A two-dimensional, nonlinear, vertically integrated model was used to simulate depth-mean wind-driven circulation in the upper Ekman layers of the Bay of Bengal and Andaman Sea. The model resolution was one third of a degree in the latitude and longitude directions. Monthly mean wind stress components used to drive the model were obtained from the climatic monthly mean wind data compiled by Hastenrath and Lamb. A steady-state solution was obtained after numerical integration of the model for 15 days. The sensitivity of the model to two types of open boundary conditions, namely, a radiation type and clamped type, was tested. A comparison of simulated results for January with available ship drift data showed that the application of the latter along the open boundary could reproduce all the observed features near the boundary and the interior of the model domain. The model was integrated for 365 days to study the circulation during the southwest and northeast monsoon seasons. The model was successful in simulating the broad features of circulation including gyres and eddies observed during both the seasons, the development of north equatorial current during the northeast monsoon period and eastward moving monsoon drift current up to 90°E during the southwest monsoon season. During the latter season, two anticyclonic gyres were observed in the central and the southern parts of the Bay. A cyclonic type of circulation was prevalent in the central and western parts of the Bay of Bengal during the northeast monsoon months of November and December. The simulated western boundary current along the east coast of India, flows northward and southward during the southwest and northeast monsoon seasons respectively. It is presumed that this western boundary current, simulated during both the seasons, is locally wind-driven.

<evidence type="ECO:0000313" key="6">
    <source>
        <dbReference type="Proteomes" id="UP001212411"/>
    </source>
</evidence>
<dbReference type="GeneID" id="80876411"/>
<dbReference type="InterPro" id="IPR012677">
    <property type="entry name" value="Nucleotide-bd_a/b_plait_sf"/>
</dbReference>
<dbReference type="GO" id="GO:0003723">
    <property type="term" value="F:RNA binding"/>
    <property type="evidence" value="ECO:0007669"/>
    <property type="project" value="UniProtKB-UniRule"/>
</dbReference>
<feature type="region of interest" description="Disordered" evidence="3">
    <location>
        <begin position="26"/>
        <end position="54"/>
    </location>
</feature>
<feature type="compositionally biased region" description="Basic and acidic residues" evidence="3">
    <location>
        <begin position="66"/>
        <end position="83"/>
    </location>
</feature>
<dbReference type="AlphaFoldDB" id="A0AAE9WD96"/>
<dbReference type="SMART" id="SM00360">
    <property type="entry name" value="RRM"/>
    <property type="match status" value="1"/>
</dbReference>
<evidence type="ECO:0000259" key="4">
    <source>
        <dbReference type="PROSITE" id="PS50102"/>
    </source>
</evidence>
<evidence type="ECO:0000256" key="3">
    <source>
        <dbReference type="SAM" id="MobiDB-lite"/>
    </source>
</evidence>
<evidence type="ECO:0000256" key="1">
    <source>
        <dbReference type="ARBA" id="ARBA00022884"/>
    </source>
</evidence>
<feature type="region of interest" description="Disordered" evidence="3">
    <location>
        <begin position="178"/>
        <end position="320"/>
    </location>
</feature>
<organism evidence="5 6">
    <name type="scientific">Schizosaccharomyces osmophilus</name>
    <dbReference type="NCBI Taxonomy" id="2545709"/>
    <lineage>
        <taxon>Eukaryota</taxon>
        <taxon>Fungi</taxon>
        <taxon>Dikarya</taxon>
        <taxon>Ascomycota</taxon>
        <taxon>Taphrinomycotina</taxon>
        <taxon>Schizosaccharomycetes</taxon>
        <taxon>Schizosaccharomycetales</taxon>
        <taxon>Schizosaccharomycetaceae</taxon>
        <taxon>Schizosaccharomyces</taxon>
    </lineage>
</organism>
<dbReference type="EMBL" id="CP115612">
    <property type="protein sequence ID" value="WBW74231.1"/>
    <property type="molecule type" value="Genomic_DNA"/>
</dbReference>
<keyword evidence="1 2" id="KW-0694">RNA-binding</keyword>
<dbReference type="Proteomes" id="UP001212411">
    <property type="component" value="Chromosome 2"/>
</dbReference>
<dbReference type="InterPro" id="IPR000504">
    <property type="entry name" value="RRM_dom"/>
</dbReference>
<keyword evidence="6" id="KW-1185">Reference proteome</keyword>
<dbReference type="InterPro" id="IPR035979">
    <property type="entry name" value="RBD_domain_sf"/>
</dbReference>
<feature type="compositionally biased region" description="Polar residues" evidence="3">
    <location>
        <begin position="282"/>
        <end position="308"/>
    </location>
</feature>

pp 67-75 March 1992